Vanguard (Lagos)

Nigeria: Anamabra Stands Still for Achebe - Obi Leads Mourners in Awka

Awka — AWKA, the capital of Anambra State stood still, Wednesday as the body of the literary icon, Professor Chinua Achebe arrived the state for its final journey to Ogidi, his home town, in Idemili North local government area where it will be interred tomorrow.

What happened at the Alexander Ekwueme Arcade, Awka, was simply mind blowing. The remains of the famous writer of Things Fall Apart, who died in Boston, United States of America, USA, was flown into Enugu from Abuja and was finally brought to Awka, the Anambra State capital at exactly 1.07pm Wednesday.

The remains of late Achebe was brought in motorcade to the expansive Alex Ekwueme Square, Awka, into the waiting hands of his kinsmen, friends, colleagues, business and high profile delegates from governments from across the world.

Governor Peter Obi and the Senator representing Anambra Central in the Senate, Achebe's senatorial zone, Dr. Chris Ngige received Achebe's body at Amansea border between Enugu and Anambra states to a waiting crowd comprising civil servants, politicians and journalists. The entourage headed straight to Alex Ekwueme square where prayers and tributes were lavishly poured.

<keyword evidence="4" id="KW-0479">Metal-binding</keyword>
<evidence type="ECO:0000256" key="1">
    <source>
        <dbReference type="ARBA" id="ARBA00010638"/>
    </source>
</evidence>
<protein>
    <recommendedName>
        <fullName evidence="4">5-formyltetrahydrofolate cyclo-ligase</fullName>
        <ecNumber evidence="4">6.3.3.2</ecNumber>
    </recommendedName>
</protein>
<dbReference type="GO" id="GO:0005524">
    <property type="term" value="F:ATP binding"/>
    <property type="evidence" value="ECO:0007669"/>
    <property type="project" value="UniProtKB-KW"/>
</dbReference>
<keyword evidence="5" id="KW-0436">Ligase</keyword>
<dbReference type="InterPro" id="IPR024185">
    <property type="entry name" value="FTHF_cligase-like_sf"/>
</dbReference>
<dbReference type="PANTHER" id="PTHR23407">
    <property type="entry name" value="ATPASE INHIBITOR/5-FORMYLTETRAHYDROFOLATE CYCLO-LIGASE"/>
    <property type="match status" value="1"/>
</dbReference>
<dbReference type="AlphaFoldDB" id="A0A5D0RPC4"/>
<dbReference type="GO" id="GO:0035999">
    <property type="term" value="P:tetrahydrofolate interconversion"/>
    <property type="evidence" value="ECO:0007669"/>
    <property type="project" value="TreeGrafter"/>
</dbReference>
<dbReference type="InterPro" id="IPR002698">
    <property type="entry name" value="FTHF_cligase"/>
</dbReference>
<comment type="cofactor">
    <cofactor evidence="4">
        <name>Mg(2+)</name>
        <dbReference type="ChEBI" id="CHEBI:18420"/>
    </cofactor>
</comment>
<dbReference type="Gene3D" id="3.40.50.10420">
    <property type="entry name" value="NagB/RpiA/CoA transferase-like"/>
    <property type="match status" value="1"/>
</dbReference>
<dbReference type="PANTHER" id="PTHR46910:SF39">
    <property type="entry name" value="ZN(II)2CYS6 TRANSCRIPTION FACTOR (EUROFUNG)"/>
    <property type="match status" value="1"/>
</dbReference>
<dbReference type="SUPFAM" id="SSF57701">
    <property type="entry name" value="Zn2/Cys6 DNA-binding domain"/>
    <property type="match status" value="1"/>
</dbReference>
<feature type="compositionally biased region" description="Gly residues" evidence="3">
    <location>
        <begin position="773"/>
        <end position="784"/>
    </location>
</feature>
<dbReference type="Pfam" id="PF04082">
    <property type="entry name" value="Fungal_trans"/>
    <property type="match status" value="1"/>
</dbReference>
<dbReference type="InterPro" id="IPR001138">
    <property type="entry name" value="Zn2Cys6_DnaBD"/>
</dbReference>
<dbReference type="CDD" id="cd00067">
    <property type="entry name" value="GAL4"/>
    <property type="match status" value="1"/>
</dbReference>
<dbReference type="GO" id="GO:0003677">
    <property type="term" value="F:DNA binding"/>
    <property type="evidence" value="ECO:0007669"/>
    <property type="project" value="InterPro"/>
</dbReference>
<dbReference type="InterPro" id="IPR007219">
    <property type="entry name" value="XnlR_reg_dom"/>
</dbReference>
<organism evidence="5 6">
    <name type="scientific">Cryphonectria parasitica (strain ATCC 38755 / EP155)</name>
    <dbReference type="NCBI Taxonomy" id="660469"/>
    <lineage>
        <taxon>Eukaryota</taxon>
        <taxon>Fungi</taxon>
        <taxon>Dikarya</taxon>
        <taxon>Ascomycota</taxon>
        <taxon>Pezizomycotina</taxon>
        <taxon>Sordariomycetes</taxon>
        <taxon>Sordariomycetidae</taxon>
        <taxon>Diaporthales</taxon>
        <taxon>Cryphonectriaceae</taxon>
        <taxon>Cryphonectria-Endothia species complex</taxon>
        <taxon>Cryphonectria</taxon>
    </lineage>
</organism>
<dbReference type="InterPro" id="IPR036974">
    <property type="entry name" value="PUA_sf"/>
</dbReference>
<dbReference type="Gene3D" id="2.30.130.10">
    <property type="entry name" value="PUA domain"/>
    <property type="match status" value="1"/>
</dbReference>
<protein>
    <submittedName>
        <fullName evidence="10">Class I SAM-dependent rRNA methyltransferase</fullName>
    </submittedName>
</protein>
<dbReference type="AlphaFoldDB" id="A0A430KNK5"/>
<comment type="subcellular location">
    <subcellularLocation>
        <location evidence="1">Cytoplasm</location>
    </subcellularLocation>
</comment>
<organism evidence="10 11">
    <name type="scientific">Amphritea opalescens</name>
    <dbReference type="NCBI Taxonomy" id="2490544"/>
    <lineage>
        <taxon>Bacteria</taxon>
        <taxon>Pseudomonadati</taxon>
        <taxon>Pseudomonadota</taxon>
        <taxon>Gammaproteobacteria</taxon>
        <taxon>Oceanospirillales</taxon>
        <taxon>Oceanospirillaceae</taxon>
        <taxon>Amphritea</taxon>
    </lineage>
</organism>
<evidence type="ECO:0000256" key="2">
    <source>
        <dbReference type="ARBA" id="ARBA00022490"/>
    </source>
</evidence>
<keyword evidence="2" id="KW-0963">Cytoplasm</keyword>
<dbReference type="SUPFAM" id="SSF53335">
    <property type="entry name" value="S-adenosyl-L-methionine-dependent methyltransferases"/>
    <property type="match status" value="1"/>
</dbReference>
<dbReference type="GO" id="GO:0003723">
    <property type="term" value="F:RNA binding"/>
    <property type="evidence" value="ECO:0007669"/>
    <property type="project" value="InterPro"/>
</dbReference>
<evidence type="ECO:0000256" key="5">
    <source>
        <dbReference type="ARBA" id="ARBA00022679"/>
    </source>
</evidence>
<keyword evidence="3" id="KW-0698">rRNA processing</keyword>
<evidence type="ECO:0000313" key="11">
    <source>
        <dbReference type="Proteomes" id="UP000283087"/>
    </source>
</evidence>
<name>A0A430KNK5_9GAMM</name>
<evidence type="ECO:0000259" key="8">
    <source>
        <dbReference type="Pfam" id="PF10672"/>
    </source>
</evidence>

The body lay in state at the middle of the square and was surrounded by Achebe's kinsmen wearing traditional attire with red caps to match.

On ground to witness the solemn moment of tribute anchored by 5 star actor Bob Manuel Udokwu were Chris Odom, Professor Joneta Cole , Director of Smithsonian Institute , Washington, Prof. Scott of Penguin Books, Professor Whelan of the University of Cambridge, who represented the Arch bishop of Canterbury.

There were also members of the Achebe family comprising his widow, Prof. Mrs. Achebe, and his children, Dr. Ike Achebe, Prof Chinelo Achebe, Dr. Chidi Achebe and Prof Nwando Achebe.

In his glowing tribute to Achebe, the Director of Penguin, Scott described the late writer as a very great man of letters, whose works have had a succession of influence across generations of writers.

He noted particularly the influence of Achebe's first three books; Things Fall Apart, Arrow of God and No Longer At Ease, which he described as a " trilogy of African literature, stressing that " I have not seen others books or writer that have been so studied and reprinted like Achebe and his works.

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